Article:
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**Subject**: **Re: Unexpected calculation result with Lua53**
**From**: Dirk Laurie <dirk.laurie@...>
**Date**: Sun, 3 May 2015 06:39:52 +0200

2015-05-02 22:13 GMT+02:00 <tonyp@acm.org>:
> I noticed a problem (which I suspect is related to the introduction of
> integers in Lua53), and I’d like to know if this is ‘official’ behavior, or
> some sort of bug. The behavior can be seen in this small example:
>
> function fact(n)
> if n == 0 then return 1 end
> return fact(n-1) * n
> end
>
> print(fact(66),fact(66.))
>
> Using fp parameter, return correct (?) result
> Using integer parameter, return 0 (zero) result!!!!
>
> I don’t know what the root of this problem but if it happens to be related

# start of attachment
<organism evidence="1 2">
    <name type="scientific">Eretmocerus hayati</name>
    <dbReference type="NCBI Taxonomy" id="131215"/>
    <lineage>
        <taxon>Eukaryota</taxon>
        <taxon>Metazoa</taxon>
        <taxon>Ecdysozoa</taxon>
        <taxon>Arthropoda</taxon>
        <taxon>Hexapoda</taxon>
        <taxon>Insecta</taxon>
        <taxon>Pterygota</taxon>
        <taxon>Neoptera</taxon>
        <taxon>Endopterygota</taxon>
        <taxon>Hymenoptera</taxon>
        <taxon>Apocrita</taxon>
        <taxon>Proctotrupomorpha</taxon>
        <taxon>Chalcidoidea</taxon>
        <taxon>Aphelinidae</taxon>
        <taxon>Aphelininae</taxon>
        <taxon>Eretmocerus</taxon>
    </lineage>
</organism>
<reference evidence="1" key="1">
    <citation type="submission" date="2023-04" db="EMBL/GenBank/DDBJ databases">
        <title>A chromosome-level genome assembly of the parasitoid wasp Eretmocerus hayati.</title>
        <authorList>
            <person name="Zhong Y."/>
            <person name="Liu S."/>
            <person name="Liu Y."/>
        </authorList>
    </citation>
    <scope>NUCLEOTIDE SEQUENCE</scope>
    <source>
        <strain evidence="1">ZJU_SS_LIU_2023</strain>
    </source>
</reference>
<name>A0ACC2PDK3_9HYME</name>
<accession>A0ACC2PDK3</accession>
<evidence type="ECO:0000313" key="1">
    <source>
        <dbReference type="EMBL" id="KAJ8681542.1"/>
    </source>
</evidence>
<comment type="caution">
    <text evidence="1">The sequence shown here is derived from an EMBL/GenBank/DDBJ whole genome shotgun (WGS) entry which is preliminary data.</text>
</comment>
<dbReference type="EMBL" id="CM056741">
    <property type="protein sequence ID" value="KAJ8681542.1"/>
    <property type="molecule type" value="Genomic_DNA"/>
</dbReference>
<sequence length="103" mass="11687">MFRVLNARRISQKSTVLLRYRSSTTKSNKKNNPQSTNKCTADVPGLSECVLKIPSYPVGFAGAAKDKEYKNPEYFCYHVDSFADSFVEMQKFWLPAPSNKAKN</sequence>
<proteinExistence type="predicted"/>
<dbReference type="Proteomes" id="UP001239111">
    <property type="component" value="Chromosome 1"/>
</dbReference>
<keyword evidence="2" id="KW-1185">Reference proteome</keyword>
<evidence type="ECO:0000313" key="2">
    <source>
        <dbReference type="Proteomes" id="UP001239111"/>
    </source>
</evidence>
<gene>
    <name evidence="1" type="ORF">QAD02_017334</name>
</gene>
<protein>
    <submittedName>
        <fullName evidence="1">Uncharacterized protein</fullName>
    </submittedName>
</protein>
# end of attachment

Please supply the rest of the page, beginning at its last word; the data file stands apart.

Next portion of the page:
> to integer overflow, should it be converted to floating point, and continue
> ‘crunching’ rather than give a completely wrong result?
The mathematical number 66! would need 309 bits to represent
without loss, which is equally impossible in integer or floating-point
in Lua.
Since 66! is divisible by 2^n, where n=33+16+8+4+2+1 = 64, its last
64 bits are all zeros. So the result using integers is not "completely
wrong", it has 64 correct bits.
If you did the work in double precision, you would have got the exponent
right, and the mantissa nearly right (the last bit comes out wrong in IEEE
arithmetic), so it has 52 correct bits, but those are at the other end. Just
saying where the other end is uses up 10 bits.
Moral of the story: if bits at the high-order end are important to you, use
floating-point. If bits at the low-order end are important, use integers.
Lua 5.3 gives you that choice (just change 1 to 1. on the second line),
Lua 5.2 did not.